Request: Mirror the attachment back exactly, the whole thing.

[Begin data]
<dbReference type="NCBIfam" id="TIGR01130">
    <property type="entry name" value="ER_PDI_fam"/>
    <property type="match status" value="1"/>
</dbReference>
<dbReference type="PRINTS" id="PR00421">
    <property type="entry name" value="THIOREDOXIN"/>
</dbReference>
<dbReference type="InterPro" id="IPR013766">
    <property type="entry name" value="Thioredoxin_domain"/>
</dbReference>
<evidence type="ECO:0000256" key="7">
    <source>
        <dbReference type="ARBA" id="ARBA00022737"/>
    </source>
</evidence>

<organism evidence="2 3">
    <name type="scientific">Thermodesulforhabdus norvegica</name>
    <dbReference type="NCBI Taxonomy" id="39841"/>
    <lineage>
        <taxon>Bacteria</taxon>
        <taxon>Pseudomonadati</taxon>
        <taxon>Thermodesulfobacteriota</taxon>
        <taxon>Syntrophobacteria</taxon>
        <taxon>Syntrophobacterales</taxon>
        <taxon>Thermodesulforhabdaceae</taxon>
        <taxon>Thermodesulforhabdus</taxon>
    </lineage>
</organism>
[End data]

<dbReference type="NCBIfam" id="TIGR01130">
    <property type="entry name" value="ER_PDI_fam"/>
    <property type="match status" value="1"/>
</dbReference>
<dbReference type="PRINTS" id="PR00421">
    <property type="entry name" value="THIOREDOXIN"/>
</dbReference>
<dbReference type="InterPro" id="IPR013766">
    <property type="entry name" value="Thioredoxin_domain"/>
</dbReference>
<evidence type="ECO:0000256" key="7">
    <source>
        <dbReference type="ARBA" id="ARBA00022737"/>
    </source>
</evidence>

<organism evidence="2 3">
    <name type="scientific">Thermodesulforhabdus norvegica</name>
    <dbReference type="NCBI Taxonomy" id="39841"/>
    <lineage>
        <taxon>Bacteria</taxon>
        <taxon>Pseudomonadati</taxon>
        <taxon>Thermodesulfobacteriota</taxon>
        <taxon>Syntrophobacteria</taxon>
        <taxon>Syntrophobacterales</taxon>
        <taxon>Thermodesulforhabdaceae</taxon>
        <taxon>Thermodesulforhabdus</taxon>
    </lineage>
</organism>